Gorse Hill, Vico Road, Killiney, Co Dublin
The struggle between the O’Donnell family and Bank of Ireland for control of Gorse Hill continues this afternoon.
But what about the legal case concerning the O’Donnell children, discretionary trusts and right of residence?
We asked Legal Coffee Drinker, what’s it all about.
Broadsheet: Legal Coffee Drinker, what’s it all about.”
Legal Coffee Drinker: “It’s about whether or not Bank of Ireland has authority to retake possession of Gorse Hill. Gorse Hill is a property registered in the name of Vico Limited (“Vico”) which executed a mortgage over the property in favour of Bank of Ireland in 1998. This mortgage contained the standard clauses providing that in the event of Vico being unable to meet its financial obligations there under, the Bank would be entitled to appoint a receiver to take possession of the property and sell it.
In subsequent High Court and Supreme Court proceedings the O’Donnell children, Blaise, Blake, Bruce and Alexandra, challenged the validity of the mortgage. They claimed that the mortgagor Vico had not owned Gorse Hill in its own right, but had held it under a discretionary for them and that the Bank was aware of this. Accordingly Vico was not entitled to mortgage the property without the children’s consent, nor could the Bank rely on the mortgage against them in circumstances where it had known of their rights when entering into the mortgage.”
Broadsheet: “What’s a discretionary trust?”
LCD: [pause} “A trust is where one person (a trustee) is the nominal owner of property for the benefit of someone else (a beneficiary). A discretionary trust arises where there are a number of beneficiaries, and the trustee has the discretion to divide the trust property between them as it sees fit, without any beneficiary being entitled to any or any specific share. No matter what type of trust is involved, the role of the trustee is to look after and manage the property for the benefit of the beneficiary. Their duty is to act in the interests of the beneficiary at all times.”
Broadsheet: “Can a trustee mortgage trust property?”
LCD: “A trustee may be able to mortgage trust property if the terms of the trust permit but only if this is in the best interests of the beneficiaries. Failure to comply with this requirement may be a breach of trust and may have consequences for the mortgagee if they are aware of it and become implicated in the breach.”
Broadsheet: “So if Gorse Hill was held on trust for the O’Donnell children this would have been a defence?”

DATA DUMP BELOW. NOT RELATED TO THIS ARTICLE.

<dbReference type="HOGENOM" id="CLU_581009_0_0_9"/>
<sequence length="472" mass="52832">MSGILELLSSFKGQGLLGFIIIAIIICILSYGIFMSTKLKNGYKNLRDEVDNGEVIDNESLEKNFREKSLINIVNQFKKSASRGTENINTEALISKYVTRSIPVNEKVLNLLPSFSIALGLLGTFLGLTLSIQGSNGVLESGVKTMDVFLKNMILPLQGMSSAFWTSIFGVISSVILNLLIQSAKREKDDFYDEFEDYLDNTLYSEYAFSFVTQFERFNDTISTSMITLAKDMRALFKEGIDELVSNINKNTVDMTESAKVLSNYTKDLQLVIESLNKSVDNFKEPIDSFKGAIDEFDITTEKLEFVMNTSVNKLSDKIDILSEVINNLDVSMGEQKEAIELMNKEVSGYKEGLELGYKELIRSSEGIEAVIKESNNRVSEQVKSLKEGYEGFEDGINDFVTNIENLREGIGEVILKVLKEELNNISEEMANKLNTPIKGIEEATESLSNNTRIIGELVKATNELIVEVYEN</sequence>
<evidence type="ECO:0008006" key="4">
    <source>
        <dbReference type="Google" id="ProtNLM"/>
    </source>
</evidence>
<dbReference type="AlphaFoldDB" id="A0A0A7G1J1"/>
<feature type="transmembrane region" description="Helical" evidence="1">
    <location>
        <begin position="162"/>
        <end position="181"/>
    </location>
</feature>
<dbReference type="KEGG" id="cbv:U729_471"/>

LCD: “Possibly, depending on whether or not the mortgage was a breach of trust and the extent of the Bank’s knowledge of this fact. However both the High Court and the Supreme Court took the view, after hearing evidence and going through relevant documents, that Gorse Hill was in fact held by Vico Limited in its own right and did not form part of the trust for the O’Donnell children (the Avoca Trust). The children, through the Avoca trust, had an interest in the shares of Vico Limited, but because of the principle that shareholders in a company do not own that company’s property, they weren’t owners of Gorse Hill. Instead; the directors of Vico were free to deal with it as they liked. “
Broadsheet: “And what about the right of residence?”
LCD: [refills coffee] “The right of residence wasn’t discussed in the above decisions. From newspaper reports it seems to have been raised for the first time by Blake O’Donnell in court this week. He said that he and his brothers and sisters had granted a right of residence in Gorse Hill to their parents, by which the Bank was bound. The difficulty is that this doesn’t really makes sense given the earlier decisions. You can only give a right of residence in property you own. If, like the O’Donnell children, you don’t own a property, you can’t grant anyone else a right of residence over it.”
Broadsheet: “What is a right of residence anyway when it’s at home?”
LCD: [lengthy pause] “It’s a right to occupy premises for one’s life. What it is exactly depends on its terms. It could be a right to occupy a particular room, or to occupy premises generally. It could be an exclusive right of residence, so that no one else can occupy the room/property with you, or it could be non-exclusive, which allows other occupiers.”
Broadsheet: “Can it be got rid of?
LCD: “Either the owner of the property or the owner of the right of residence may apply to court to ask for the right to be converted into money form, so that the owner of the right vacates in return for a lump sum payment. It’s up to the court to decide if it wants to do this or not.”
Broadsheet: “So if Brian O’Donnell has a right of residence, he cannot be got rid of?”
LCD: “Not if it was validly created. But in order to be validly created a right of residence would have to be created by the owner of the property (Vico, or a previous owner). In addition, if it was created after the mortgage in favour of the Bank was entered into it would only be valid if the Bank consented to it.”
Broadsheet: “Thank you Legal Coffee Drinker. Nothing like a late afternoon legal pep talk.
Broadsheet: “Like a neat espresso.”
Broadsheet: “Illegally strong…”